Rob Walling managed to generate a lot of interest in writing Personality Traits of the Best Software Developers. While I vaguely agree with Rob’s points, at some level reading it produces a feeling which I can only compare to finding a fingernail in your sandwich.
On this “perfect developer” profile, strikes me there are a couple of missing points (for starters!). Based on my own flawed view of things…
- Is passionate about what they do. Let’s face it – staring at a monitor for 8+ hours a day ain’t Rock N’ Roll (well for most of us anyway) – at some fundamental level you have to enjoy doing this stuff. Put another way – I’d rather work with a passionate trainee than a bored veteran.
- Has some humility. Being “wrong” is inevitable – you will write code that has bugs, you will produce suboptimal designs and you’re not an expert on everything – how would Linus fare with CSS? If you can’t admit you’re in the wrong, there’s little space to fix problems, learn from mistakes plus you’re probably hard to work with. Inverting this – between binary 0 and 1, there’s no room for ego. The danger, given you’re spending a fair chunk of your life at the keyboard, is your perceived self-worth becomes attached to your ability to hack – an affront to your code becomes a deeply personal attack…
More nit-picking in detail…
Do we really need the military analogy here? Personally I haven’t been repeatedly tortured and I very much doubt whether it would improve my ability to write code. More to the point I don’t find myself able to identify with with Vietnam war veterans and I’m not hoping for medals of honour. But then again I didn’t feel the need to purchase a Rambo survival knife as a teenager either, so perhaps I’m unusual. In general not a fan of analogy when it comes to programming – beyond the superficial, it serves only to trivialise discussion. And I wonder whether there might be be a trend here – The Vietnam of Computer Science makes some very valid points against ORM – just a shame about the first part.
Angered By Sloppy Code
Rob choose to quote this Paul Graham piece;
…people who are great at something are not so much convinced of their own greatness as mystified at why everyone else seems so incompetent.
To my mind, if you can’t see why you’re better at something you’ve spent years studying and practicing, then you’ve failed to spot the glaringly obvious.
Breaking my own rule on analogy, way back when Nigel Short was getting whipped (again) by Garry Kasparov, remember an article (no link) comparing the players personalities – Garry Kasparov; eloquently spoken (in English), able to converse on a wide range of subjects other than chess, from world politics to music, charming – an “all rounder” vs. Nigel “My Life is Chess” Short – as exciting as drying paint. Another comparable duo – Paul Dirac, tending towards one-dimensional vs. Richard Feynman – Physicist and entertainer – able to “do” accessible Physics.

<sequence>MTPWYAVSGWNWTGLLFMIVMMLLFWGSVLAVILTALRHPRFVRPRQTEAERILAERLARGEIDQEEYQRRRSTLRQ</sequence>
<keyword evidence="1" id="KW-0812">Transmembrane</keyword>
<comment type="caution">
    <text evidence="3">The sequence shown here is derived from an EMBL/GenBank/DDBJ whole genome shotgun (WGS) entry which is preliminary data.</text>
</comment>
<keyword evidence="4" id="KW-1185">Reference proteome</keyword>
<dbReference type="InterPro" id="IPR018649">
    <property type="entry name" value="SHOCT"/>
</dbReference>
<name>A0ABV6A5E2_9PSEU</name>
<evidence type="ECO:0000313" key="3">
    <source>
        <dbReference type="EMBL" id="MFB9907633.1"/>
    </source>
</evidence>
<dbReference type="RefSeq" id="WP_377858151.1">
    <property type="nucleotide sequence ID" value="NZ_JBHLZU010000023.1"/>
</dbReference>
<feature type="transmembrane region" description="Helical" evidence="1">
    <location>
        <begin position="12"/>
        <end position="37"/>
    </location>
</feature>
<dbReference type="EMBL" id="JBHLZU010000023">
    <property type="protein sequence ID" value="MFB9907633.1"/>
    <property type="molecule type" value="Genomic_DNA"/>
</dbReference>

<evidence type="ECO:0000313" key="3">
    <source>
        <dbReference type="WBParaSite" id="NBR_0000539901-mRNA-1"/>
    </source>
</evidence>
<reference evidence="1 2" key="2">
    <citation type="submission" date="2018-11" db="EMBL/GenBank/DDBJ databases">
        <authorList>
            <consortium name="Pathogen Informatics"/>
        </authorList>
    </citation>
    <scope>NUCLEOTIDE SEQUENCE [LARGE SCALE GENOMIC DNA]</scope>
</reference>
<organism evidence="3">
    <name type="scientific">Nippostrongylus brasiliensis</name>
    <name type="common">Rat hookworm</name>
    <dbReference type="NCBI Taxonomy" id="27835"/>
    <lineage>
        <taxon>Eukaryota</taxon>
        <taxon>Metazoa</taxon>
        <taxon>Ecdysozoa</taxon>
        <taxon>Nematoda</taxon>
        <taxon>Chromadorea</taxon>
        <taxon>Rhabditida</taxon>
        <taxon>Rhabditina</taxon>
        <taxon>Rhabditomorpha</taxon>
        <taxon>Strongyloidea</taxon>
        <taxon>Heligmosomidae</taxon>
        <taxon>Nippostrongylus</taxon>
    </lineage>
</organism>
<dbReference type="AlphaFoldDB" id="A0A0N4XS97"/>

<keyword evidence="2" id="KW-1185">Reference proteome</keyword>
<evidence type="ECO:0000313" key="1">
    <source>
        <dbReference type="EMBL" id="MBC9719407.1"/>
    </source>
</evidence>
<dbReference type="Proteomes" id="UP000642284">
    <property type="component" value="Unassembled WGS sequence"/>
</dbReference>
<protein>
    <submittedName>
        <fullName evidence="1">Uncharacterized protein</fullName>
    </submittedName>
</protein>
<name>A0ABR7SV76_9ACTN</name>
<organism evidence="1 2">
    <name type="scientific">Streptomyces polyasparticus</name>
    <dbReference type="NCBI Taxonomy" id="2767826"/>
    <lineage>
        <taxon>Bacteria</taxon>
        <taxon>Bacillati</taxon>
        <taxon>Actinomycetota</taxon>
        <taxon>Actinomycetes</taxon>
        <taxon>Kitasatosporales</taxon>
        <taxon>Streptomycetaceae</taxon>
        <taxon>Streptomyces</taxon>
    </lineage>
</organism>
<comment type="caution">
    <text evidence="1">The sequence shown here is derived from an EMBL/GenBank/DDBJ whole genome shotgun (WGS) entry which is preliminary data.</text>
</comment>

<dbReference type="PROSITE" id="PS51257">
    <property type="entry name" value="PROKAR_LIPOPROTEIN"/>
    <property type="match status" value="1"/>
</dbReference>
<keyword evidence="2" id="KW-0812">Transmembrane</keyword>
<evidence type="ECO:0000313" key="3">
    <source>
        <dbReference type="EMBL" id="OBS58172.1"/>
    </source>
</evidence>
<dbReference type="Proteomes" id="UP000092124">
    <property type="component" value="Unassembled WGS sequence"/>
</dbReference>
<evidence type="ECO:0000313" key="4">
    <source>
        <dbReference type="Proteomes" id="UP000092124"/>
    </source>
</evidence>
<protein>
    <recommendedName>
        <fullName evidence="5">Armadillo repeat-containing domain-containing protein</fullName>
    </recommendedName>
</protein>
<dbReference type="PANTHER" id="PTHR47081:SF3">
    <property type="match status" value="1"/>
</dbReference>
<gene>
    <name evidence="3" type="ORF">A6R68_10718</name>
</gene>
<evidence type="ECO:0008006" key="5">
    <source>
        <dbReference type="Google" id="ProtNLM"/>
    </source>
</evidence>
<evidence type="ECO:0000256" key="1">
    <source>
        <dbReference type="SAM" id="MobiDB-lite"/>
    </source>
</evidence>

To me the above quote describes the one-dimensional nerd (if such a thing exists) – hopeless in all areas other than their chosen specialty. But there’s a bunch of reasons (or problems) which require multifaceted thinking, from being able to build usuable applications – understanding the user – to simple communication skills; not everyone works in a safe, nerd-only zone – most have to deal with “real people” as well.
On the point in question…
The worst nightmare for a great developer is to see someone else’s software gasping for air while bringing the rest of the system to its knees. It’s downright infuriating. And this isn’t limited to code; it can be bad installation packages, sloppy deployments, or a misspelled column name.
So what’s the response – run down the hall and start yelling at someone? Or point out the problem in a friendly manner, knowing that next week you might be on the receiving end?
Being able to see many shades of grey rather than black and white could be another point to add to the ideal profile. PHP (and security) is a good case in point – what strikes you as a smarter response: screaming PHP sucks or understanding that it’s popular and doing something to improve the situation?
Attention to Detail
Again a shades of grey thing. If you fail to see how your code fits into the bigger picture of your organisation (e.g. a startup where shipping a prototype is essential to next months pay check), no awards for having spent all your time optimizing a single search algorithm, while failing to produce that working demo.
Anyway – this isn’t really meant to criticize Rob (although it’s probably reading that way) – he confesses up front that the points he’s making are an extraction from his own experience…
And the the more I looked at what makes them so good, the more I realized they all share a handful of personality traits. Well, not exactly a handful, more like four.
Trouble is, in these days of blog powered W00t, claiming you have “four points to perfection” is going to get lept on. Reality just doesn’t shape up this way plus what Rob describes is not a reversible equation: if you find someone that fits the profile, it doesn’t mean you’ve got a great developer and I’d dispute that every great coder (if such a thing exists) has these traits.
And what is this Nietzschean obsession with programming greatness anyway? It’s almost as bad as those top ten lists.